BY ANCHAL PATHAK, SWATI DEOGIRE, TARANA ARORA
A dimly lit room with a red Chinese lamp glowing in the far end. A young girl aged 22 opens an innocent looking packet containing white powder. With the help of her friend she draws the powder into lines. As both take chances to snort the powder, the Trance music playing in the background becomes subdued. And as they rest their heads back and let the drug take its effect, their realities start slipping and they are transported into a world of their own.
This scene which looks straight out of a blockbuster movie is what more than five million Indian youngsters go through on almost a daily basis. Sadly this shattering statistic pertains to Heroin alone. The percentage consumption of other types of drugs is virtually unknown and on the rise.
“You feel dizzy, you feel like floating. There is a flowing sensation under your skin. It’s the easiest form of escapism,” says a 22 year old Preeti Singhania (name changed) who was a user of Cannabis drugs. The “feeling” as Singhania describes, that comes from smoking non chemical drugs that she and her friends used to indulge in while in college, was surreal. She started at 18 herself but claims she knows people who took to the bud when as young as 14 or 15.
“People who get into drugs usually don’t do it with the motive of getting addicted. They just want a onetime escape or an occasional drag as they see their friends enjoying while doing so,” says clinical psychologist, Glennis Mendosa. Working with people trying to kick the habit she says, “every time you consume an addictive substance your threshold increases by a level.
Why do people indulge in a habit that they know might damage their nervous system in particular and their life in general? There are various reasons, the strongest being unstable family environment. If a person has had a tumultuous past, then taking up this habit becomes an obvious consequence. Mendosa explains, “If a child witnesses friction between his parents at an impressionable age and the only time he/she has seen them calm is when they are drinking or smoking, the child automatically equates calmness and peace with these substances.”
Peer pressure is also one of the rising reasons for addiction. Young people want to be cool and accepted therefore, they, on the insistence of their friends take a few drags, little knowing that they are walking into an addiction.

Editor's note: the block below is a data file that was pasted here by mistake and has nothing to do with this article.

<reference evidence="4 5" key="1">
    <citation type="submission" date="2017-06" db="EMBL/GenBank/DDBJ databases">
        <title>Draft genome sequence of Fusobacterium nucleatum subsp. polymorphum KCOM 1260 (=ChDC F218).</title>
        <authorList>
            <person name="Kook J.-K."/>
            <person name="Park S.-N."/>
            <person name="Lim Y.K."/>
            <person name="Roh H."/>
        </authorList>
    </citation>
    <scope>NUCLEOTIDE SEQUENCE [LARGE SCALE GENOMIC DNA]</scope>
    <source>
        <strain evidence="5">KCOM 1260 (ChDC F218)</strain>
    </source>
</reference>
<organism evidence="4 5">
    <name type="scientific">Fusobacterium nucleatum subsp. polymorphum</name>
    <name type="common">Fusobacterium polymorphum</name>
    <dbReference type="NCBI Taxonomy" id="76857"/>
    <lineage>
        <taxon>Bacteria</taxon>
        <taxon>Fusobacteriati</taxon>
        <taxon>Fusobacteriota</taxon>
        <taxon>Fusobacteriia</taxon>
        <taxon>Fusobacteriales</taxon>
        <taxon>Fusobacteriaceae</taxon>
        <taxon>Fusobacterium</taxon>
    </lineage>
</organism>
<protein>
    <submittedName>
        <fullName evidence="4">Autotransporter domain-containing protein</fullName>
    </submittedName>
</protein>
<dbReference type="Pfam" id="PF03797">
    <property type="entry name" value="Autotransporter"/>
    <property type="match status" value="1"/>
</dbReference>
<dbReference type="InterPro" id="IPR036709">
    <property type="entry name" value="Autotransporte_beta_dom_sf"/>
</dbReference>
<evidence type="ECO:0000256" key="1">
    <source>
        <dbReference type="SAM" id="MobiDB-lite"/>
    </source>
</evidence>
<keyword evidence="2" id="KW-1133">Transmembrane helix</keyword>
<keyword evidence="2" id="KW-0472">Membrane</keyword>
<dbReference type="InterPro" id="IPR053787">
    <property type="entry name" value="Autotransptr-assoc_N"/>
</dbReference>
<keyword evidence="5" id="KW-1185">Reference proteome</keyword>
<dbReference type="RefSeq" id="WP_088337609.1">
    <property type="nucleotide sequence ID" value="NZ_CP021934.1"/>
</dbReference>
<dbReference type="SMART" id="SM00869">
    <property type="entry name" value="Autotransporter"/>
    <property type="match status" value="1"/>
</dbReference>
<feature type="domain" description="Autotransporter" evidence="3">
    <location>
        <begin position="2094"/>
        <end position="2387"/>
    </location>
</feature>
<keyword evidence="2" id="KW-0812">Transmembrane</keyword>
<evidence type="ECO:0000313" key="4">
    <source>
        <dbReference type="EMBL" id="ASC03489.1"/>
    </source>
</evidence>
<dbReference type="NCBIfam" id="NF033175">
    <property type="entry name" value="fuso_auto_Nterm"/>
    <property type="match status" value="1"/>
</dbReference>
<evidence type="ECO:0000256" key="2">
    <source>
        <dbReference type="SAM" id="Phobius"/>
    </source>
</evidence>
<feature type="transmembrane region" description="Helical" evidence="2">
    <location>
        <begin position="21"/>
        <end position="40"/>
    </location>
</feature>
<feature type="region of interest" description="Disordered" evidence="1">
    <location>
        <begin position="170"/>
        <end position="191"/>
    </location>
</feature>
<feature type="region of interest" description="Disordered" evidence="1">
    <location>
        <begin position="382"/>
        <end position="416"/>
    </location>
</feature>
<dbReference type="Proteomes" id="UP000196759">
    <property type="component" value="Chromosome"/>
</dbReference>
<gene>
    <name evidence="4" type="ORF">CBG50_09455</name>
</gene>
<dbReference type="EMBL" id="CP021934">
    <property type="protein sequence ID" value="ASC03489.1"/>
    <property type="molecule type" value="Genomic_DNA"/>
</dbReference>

Singhania adds to this list by saying that people use these substances for things as trivial as losing weight or getting over a break up.
People today have a very casual attitude towards substances. The media is to be blamed to a certain extent for not only glorifying but at the same time attaching the element of normalcy to narcotics. This can be observed in sitcoms and films such as How I met your mother, Dev D and Dum maro dum to name a few.
What is even more unnerving is the easy availability of these drugs in public places which families frequent. Places as common as a small kiosk under Shoppers’ Stop in Pune are known to be the selling point of these narcotics. One may shell out 100 bucks for a small packet of grass or up to Rs. 45,000 for a smaller packet of chemical drugs.
To help the cause of addiction, various organisations such as Muktangan in Pune have been set up. These organisations are working to help out addicts by providing them with therapy and medication. Just as every time you take a substance your level increases, similarly the method of curing is to decrease the level or dosage every time an addict takes to them. For example, if your regular dosage is five units a day, it is reduced to four a day. When withdrawal occurs the patient is provided with medication as well as psychotherapy to educate him/her about this addiction. Family members are also included in this session. Addicts are given safe medication like calcium tablets which acts as a Placebo which helps them cut down their addiction.
Mendosa says, “Acceptance is the only way a person can let go off his addiction. A person in denial cannot be helped by the best therapists in the world that’s why a therapist’s first task it to help change the mindset of the addict.”
With determination in her eyes, Singhania adds, “My fainting experience drove me to quit my addiction. I came to terms with the toll it was taking on my health, both physically and mentally.”
With the casual attitude that the society showers drugs with, one can only hope that there are more Preeti Singhania’s in the world that have woken up from the trance and seen the light.